‘Fresh off the stagecoach,’ said Billy, attempting a John Wayne accent, then thinking he probably shouldn’t have.

‘Then you may not know that our graveyard here was begun in 1878, and was named ‘Boot Hill’ because most of our clients died with their boots on. Like myself, shot by the cowardly Earp brothers and Doc Holliday himself in the famous Gunfight at the OK Corral. Care to see?’

They stumbled across to a larger mound – Billy judged it must be a grave for three or more men.

Bending respectfully, he read, ‘McLaury, Robert Findley (Frank), died 26 Oct 1881. Killed in the gunfight at the O.K. Corral’. He chewed over this for a moment, then a line from the guide book crept into his head. ‘Death came frequently and with violence,’ he said.

Frank MacLaury nodded solemnly. They stood silent for a moment or two, while voices from the museum behind them rose like a soft smoke.

Frank MacLaury said, ‘Makes you think, don’t it?’

‘Yup.’

Frank MacLaury squinted at him, fingering his moustache. It was peeling from his skin in the heat. ‘Seen the original Boot Hill hearse and the poker table from the longest game ever played?’ he asked.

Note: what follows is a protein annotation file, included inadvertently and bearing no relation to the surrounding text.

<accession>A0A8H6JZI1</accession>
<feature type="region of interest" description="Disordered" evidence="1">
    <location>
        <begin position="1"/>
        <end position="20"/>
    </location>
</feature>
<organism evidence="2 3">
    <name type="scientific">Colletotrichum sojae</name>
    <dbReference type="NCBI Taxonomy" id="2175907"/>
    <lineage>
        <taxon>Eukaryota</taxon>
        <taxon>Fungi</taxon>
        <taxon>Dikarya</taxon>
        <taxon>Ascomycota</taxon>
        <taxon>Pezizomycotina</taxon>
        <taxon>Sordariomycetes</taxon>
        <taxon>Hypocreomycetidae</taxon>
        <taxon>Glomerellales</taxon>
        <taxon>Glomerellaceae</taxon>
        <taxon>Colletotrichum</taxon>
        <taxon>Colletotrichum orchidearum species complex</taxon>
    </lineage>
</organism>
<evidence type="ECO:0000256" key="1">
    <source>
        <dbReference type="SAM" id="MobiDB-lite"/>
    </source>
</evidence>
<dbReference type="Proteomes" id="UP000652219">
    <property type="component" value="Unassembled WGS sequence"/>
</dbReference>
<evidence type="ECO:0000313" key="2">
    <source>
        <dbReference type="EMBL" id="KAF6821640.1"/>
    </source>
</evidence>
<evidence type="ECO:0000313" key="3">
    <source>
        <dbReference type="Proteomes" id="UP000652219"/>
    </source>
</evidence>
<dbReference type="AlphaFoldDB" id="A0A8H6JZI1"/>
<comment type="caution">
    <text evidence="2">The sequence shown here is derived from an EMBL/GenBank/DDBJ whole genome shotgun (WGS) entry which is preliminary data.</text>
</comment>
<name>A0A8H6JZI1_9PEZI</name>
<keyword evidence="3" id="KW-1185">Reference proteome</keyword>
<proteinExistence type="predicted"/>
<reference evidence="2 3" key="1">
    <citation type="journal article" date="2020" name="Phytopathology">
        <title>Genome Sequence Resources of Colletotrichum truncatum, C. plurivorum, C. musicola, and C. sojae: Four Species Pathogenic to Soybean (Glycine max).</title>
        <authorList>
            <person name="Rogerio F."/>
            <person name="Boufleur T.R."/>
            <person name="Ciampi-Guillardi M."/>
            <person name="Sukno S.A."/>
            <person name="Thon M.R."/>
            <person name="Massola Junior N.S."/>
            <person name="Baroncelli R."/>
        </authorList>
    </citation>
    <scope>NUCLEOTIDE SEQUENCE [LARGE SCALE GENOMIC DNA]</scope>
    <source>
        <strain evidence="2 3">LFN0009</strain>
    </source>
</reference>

‘Yes, thanks.’

Frank fell silent and surly. Billy sucked on his bottom lip: his stomach growled and twisted with hunger. He imagined his mother spreading a cloth over the old wooden table they’d inherited from his grandfather, placing china and cutlery carefully in a magic circle around its surface, wiping her hands on her pinny and smiling as she stood back and looked at the three settings – one for Dad, one for herself, and one for him, for when he came home.

‘I think I’d like to go home,’ he said to Frank MacLaury.

Frank made a slight, snorting noise. ‘Wish I could!’ he muttered, smoothing his rebellious whiskers. ‘Wish we all could,’ he said more smoothly, smiling at Billy.

Billy smiled back, and, handing over some dollars, nodded his appreciation. Then he turned, and with a lazy lope of a cowboy who has ridden hard, he made his way back to Tombstone, his ear tuning into the distant pulsing of a train and the whistle of a dove taking flight.

 

(c) Debbie Cannon, 2016

 

 

 


 

Debbie Cannon reads Billy’s War on 13 August 2016 at Story Shop during the Edinburgh International Book Festival.